After the television duel between the CDU and AfD, there is a fight for the sovereignty of interpretation. An expert draws a negative conclusion.

Höcke and Voigt's television duel

Björn Höcke (AfD, left) and Mario Voigt (CDU, right), main candidates for the state elections in Thuringia, in the television duel on Welt TV Photo: Michael Kappeler/dpa

After a multitude of praise and criticism were published during the night, the fight for the sovereignty of interpretation continues the next day. Mario Voigt, state leader of the CDU in Thuringia and leading candidate in the September regional elections, invited a debate on the background on Friday morning.

Only what is published later may be cited. Only one thing: The CDU man is satisfied with himself and with the television duel he had with his AfD opponent Björn Höcke on Thursday night in prime time on WeltTV. Among all, Höcke stands out, one of the most radical of the AfD and classified as a right-wing extremist by the Office for the Protection of the Constitution. “This is the right path,” says Voigt. “The differences have become clear.”

For the CDU man it is especially important that Höcke reinterpreted the term “remigration” when he and the two moderators raised it. For the New Right, “remigration” generally means the expulsion of millions of people with immigration records, including those with German passports. Höcke already explained this clearly in a book in 2018. Suddenly, the mourning will focus on Germans who have emigrated abroad and should be brought back. “This will make Höcke untrustworthy and will harm his community in the long run,” says Voigt.

Communication consultant Johannes Hillje, who has long worked with the AfD, says: “Höcke has a tactical approach to his own position and has gotten his way again.” His own agenda seems less radical Targeting broader groups is an important strategy for right-wing extremists.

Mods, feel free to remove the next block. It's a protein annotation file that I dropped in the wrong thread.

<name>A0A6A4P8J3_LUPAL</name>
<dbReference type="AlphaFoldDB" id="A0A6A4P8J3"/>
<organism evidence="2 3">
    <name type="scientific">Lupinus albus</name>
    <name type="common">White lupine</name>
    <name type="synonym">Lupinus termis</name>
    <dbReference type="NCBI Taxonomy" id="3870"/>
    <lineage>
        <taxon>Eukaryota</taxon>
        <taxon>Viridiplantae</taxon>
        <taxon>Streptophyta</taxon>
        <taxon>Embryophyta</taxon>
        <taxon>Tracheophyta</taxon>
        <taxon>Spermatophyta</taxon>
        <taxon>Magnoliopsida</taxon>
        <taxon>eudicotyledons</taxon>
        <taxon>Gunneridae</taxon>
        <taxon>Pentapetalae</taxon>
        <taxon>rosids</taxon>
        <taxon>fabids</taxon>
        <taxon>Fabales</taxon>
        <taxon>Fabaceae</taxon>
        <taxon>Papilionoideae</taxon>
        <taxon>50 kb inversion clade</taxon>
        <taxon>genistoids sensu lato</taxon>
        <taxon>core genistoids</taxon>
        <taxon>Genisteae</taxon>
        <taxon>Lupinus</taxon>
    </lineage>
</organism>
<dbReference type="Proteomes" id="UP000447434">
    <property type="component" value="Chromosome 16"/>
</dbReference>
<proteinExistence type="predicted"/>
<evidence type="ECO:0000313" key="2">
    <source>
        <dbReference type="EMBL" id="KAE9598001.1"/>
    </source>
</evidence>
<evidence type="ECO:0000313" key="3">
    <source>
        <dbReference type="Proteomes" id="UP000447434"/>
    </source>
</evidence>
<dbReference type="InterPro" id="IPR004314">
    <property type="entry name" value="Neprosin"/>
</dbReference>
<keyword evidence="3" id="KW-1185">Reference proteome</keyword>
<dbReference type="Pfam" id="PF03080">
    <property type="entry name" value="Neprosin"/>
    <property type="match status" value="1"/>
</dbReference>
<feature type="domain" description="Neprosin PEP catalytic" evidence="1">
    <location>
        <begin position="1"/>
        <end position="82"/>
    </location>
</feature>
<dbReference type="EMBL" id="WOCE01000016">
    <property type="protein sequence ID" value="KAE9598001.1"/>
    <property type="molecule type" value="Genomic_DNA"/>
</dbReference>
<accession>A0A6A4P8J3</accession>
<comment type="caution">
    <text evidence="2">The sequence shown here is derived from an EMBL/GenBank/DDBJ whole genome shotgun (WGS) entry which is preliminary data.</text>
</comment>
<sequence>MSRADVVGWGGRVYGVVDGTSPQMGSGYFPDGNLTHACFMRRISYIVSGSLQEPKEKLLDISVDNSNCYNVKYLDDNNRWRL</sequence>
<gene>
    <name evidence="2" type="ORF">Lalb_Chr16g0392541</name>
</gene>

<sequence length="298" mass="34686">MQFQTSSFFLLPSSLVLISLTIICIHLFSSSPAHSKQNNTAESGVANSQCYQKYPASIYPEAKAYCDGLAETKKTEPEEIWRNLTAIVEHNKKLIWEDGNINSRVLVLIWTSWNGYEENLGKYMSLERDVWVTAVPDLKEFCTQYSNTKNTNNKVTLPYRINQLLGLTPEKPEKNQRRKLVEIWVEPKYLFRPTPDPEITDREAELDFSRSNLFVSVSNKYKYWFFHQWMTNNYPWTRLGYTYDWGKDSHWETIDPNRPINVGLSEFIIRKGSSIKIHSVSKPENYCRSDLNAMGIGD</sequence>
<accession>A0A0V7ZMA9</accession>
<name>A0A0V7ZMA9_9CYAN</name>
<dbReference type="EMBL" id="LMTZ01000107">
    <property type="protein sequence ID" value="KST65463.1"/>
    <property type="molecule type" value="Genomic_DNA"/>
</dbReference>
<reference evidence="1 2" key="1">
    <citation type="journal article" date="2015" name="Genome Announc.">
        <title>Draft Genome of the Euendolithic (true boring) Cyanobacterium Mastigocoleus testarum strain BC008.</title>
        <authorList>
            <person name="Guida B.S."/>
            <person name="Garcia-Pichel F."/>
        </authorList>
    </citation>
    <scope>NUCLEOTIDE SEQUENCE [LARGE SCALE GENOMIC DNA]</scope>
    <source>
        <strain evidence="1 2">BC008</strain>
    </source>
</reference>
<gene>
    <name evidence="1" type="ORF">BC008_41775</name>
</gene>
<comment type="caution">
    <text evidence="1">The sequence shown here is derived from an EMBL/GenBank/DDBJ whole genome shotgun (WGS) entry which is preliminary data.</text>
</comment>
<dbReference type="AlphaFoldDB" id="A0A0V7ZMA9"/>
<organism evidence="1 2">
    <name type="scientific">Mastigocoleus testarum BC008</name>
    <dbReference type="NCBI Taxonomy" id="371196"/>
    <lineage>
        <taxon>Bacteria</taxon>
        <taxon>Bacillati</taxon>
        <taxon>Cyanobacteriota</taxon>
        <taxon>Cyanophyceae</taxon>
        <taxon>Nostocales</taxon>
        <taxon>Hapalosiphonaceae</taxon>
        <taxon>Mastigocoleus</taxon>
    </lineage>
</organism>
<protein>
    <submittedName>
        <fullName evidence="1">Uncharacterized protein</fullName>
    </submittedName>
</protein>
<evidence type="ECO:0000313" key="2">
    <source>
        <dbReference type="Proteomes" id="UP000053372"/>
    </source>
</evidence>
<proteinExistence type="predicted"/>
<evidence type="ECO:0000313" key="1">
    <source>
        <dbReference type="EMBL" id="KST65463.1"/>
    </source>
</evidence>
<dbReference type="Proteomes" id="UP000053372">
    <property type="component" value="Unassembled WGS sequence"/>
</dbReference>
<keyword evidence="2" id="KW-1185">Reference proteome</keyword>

For Voigt, the evening was worth it.

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The example shows how different you can see what happened for 71 minutes on Thursday night. It was about Europe, migration and the culture of remembrance. After all: the catastrophe did not happen. Although Mario Voigt had to find the right tone and stumbled on the topic of the economy, he did not lose the duel. But that doesn't mean anything good.

For Voigt, however, the evening was already worth it: strategically it was about two things: becoming better known and overtaking Prime Minister Bodo Ramelow (Left Party) as his main opponent. The AfD is clearly ahead in the polls, but since no one wants to form a coalition with them, the fight for the position of prime minister will probably be fought between the CDU and the left. That is why Mario Voigt wants to make the regional elections a duel between the CDU and AfD. If you want to prevent the far-right Höcke, you have to vote for the CDU, that should be the message to voters.

“It's easy to call him fascist. I don't have to do that, a court has already done it,” Voigt said about Höcke at some point during the duel. The fact that he agreed to offer this fascist a national podium in order to raise his profile, which makes Höcke look like a completely normal competitor and thus normalizes right-wing extremism, was harshly criticized beforehand. Höcke also plays on this by penetratingly calling the Christian Democrat “colleague Voigt”. Furthermore, all this occurs on the anniversary of the liberation of the Buchenwald concentration camp in Thuringia.

Others congratulated Voigt for his bravery. Communication consultant Hillje is upset about this: “It was not possible to expose Björn Höcke in terms of content, as Voigt promised with great pride,” he says. The differences were already clear beforehand. Höcke “lied, distorted, trivialized” and got away with it. The right-wing extremist's problem was not questions of content, but rather ideological questions, such as the politics of memory.

Which raises the question of whether someone like Höcke can be asked about the content in such a television format. Johannes Hillje says there was no winner on Thursday. And he adds: “If there is no winner between a democrat and a right-wing extremist, that is bad for democracy.”